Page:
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By Ron Hall

Critical minerals can be defined as minerals that have few or no substitutes; are strategic and somewhat limited commodities; or are increasingly concentrated in terms of extraction and, even more, in terms of processing location.

Canada currently has a list of 31 such minerals of which six are prioritized in the government’s strategy for their distinct potential to spur Canadian economic growth and their necessity as inputs for priority supply chains. These are lithium, graphite, nickel, cobalt, copper, and rare earth elements. Critical minerals are considered the building blocks for the green and digital economy and are used in a wide range of essential products, from mobile phones to solar panels, electric vehicle batteries to medical and healthcare devices, to military and national defence applications. Growth in these applications is expected to boost their global demand and according to the International Energy Agency, the energy sector’s overall needs for critical minerals could increase by as much six times by 2040. The North American zero-emission vehicle (ZEV) market alone is estimated to reach $174 billion by 2030, creating more than 220,000 jobs in mining, processing, and manufacturing.

In 2019, the federal government launched the Mines to Mobility initiative to build a sustainable battery innovation and industrial ecosystem in Canada and according to the government, to date, the initiative has attracted more than $7 billion in announced investments to capture opportunities in the growing global battery market. The federal government plan to continue to support Canada’s battery ecosystem through the Canadian Critical Minerals Strategy by building value chains that position Canada as a global leader in the innovative and sustainable production of ZEV batteries.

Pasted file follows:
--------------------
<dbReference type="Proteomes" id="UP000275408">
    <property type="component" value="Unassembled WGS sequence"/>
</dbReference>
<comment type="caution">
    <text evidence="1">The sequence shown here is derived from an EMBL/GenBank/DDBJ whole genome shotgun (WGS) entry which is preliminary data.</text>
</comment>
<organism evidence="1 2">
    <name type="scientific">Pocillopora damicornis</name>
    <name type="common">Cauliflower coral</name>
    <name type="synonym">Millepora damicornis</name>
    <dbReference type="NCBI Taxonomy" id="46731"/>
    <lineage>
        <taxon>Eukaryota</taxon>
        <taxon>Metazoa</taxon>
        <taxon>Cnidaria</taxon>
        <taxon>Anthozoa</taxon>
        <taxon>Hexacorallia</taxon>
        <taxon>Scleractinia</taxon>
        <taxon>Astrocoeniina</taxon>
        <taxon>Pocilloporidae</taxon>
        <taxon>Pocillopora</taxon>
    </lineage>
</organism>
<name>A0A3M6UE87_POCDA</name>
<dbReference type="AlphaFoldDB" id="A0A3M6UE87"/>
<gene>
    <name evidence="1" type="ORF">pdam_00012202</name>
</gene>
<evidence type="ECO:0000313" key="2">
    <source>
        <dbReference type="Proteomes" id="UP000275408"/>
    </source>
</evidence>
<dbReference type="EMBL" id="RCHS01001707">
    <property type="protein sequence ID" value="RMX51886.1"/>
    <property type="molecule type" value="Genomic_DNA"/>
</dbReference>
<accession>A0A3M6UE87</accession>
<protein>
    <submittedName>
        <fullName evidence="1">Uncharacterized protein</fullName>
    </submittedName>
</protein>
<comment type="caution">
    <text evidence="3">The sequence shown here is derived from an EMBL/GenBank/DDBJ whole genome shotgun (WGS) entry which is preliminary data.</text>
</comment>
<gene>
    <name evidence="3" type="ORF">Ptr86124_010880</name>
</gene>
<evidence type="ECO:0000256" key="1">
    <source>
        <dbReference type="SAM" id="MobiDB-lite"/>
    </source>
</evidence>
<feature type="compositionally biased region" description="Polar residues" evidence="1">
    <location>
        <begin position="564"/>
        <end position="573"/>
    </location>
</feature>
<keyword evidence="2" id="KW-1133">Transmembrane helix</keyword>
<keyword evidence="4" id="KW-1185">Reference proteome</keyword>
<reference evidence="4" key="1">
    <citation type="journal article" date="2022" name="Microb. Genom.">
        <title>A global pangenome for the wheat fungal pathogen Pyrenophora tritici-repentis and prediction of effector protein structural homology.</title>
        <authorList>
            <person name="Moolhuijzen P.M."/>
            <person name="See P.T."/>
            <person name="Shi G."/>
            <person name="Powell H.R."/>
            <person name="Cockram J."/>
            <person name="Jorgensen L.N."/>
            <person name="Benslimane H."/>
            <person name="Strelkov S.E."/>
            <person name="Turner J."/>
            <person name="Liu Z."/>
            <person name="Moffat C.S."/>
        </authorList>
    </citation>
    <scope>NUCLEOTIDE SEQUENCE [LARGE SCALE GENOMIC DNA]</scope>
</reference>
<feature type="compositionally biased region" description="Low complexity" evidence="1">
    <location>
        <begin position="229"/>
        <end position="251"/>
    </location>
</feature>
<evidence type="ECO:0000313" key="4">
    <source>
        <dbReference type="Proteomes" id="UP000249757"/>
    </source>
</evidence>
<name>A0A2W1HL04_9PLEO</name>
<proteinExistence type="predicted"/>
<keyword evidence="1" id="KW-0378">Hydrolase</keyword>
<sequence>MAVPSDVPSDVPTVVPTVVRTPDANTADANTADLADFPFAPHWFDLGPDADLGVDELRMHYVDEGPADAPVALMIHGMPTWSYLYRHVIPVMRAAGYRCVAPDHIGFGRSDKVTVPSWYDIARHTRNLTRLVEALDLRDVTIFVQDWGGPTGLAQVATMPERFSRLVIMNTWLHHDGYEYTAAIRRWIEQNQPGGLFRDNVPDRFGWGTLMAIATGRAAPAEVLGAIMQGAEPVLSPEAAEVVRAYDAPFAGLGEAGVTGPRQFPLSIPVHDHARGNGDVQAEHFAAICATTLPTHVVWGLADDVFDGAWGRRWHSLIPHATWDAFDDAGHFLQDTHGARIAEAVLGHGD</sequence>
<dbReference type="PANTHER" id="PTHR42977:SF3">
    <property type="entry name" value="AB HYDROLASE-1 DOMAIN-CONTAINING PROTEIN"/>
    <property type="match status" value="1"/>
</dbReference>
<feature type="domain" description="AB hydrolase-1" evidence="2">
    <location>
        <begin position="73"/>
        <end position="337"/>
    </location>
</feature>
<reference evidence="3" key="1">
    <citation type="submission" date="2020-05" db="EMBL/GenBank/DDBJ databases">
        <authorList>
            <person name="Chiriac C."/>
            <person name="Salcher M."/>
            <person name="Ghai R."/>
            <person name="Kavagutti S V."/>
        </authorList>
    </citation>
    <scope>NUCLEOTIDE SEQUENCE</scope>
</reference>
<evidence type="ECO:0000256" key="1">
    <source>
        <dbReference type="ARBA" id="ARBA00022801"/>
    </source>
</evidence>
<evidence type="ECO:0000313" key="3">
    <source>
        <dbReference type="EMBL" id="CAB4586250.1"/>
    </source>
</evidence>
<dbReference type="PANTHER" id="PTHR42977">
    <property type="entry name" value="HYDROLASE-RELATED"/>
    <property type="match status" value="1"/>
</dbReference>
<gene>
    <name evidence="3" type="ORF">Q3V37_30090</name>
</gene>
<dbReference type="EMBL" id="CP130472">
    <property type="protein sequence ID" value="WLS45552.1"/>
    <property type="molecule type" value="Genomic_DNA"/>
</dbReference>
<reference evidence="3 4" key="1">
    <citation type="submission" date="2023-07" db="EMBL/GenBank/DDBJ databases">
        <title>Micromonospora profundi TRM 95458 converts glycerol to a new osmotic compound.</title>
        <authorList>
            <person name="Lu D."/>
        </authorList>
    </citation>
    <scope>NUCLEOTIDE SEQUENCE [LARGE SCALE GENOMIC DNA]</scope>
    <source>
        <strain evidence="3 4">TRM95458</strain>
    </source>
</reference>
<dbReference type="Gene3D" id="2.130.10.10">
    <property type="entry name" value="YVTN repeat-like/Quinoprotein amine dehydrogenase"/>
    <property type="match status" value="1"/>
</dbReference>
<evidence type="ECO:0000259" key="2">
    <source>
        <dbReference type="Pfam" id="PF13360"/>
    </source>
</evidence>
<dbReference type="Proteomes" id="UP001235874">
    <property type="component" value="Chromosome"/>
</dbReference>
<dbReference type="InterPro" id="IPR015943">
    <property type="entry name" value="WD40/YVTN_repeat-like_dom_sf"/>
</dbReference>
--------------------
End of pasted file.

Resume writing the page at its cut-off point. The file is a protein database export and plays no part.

But keeping up with demand will prove challenging for two reasons. One is low supply, as current deposits of critical minerals are simply not enough to meet the expected surge in demand and the other issue is that deposits tend to be concentrated in the hands of a few countries that can have outsized influence on supply chains. Critical mineral processing is even more concentrated, with China the dominant player. China not only is a key provider of the world’s copper, lithium, and rare earth minerals but also refines as much as two-thirds of all cobalt, over 55% of lithium, 40% of copper, and close to one-third of the world’s nickel.

Many countries are now increasing investment in the search for and processing of critical minerals to diversify their supply chains and reduce vulnerabilities to regimes that may become unfriendly. New deposits are being discovered – in January 2023, Sweden’s state-owned mining company announced the largest discovery of rare earth minerals in Europe which in time should reduce the region’s reliance on imported resources.

Canada released “The Canadian Critical Minerals Strategy” in 2022, which seeks to power a green and digital economy. The country possesses significant amounts of many of the world’s most critical minerals as well as the expertise to scale up exploration of these minerals.